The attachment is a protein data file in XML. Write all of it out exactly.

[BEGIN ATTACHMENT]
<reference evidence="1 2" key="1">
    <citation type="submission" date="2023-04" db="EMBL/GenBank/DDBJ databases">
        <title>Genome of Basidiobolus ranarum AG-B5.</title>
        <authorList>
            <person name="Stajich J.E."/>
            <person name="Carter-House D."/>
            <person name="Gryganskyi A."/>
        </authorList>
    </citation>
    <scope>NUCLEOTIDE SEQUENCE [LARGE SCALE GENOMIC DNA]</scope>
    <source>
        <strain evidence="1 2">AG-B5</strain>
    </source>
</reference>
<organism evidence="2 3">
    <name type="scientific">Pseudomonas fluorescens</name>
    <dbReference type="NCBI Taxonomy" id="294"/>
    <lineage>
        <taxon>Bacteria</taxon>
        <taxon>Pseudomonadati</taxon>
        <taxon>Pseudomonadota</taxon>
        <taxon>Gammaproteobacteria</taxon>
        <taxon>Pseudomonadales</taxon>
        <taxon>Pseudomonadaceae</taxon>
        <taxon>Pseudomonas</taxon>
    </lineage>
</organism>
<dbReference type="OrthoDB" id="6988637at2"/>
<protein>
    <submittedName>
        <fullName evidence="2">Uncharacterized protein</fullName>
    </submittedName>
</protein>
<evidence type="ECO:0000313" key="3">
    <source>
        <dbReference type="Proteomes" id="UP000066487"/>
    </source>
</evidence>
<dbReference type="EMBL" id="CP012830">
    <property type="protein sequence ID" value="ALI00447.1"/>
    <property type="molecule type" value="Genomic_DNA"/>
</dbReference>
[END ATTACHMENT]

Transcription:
<reference evidence="1 2" key="1">
    <citation type="submission" date="2023-04" db="EMBL/GenBank/DDBJ databases">
        <title>Genome of Basidiobolus ranarum AG-B5.</title>
        <authorList>
            <person name="Stajich J.E."/>
            <person name="Carter-House D."/>
            <person name="Gryganskyi A."/>
        </authorList>
    </citation>
    <scope>NUCLEOTIDE SEQUENCE [LARGE SCALE GENOMIC DNA]</scope>
    <source>
        <strain evidence="1 2">AG-B5</strain>
    </source>
</reference>
<organism evidence="2 3">
    <name type="scientific">Pseudomonas fluorescens</name>
    <dbReference type="NCBI Taxonomy" id="294"/>
    <lineage>
        <taxon>Bacteria</taxon>
        <taxon>Pseudomonadati</taxon>
        <taxon>Pseudomonadota</taxon>
        <taxon>Gammaproteobacteria</taxon>
        <taxon>Pseudomonadales</taxon>
        <taxon>Pseudomonadaceae</taxon>
        <taxon>Pseudomonas</taxon>
    </lineage>
</organism>
<dbReference type="OrthoDB" id="6988637at2"/>
<protein>
    <submittedName>
        <fullName evidence="2">Uncharacterized protein</fullName>
    </submittedName>
</protein>
<evidence type="ECO:0000313" key="3">
    <source>
        <dbReference type="Proteomes" id="UP000066487"/>
    </source>
</evidence>
<dbReference type="EMBL" id="CP012830">
    <property type="protein sequence ID" value="ALI00447.1"/>
    <property type="molecule type" value="Genomic_DNA"/>
</dbReference>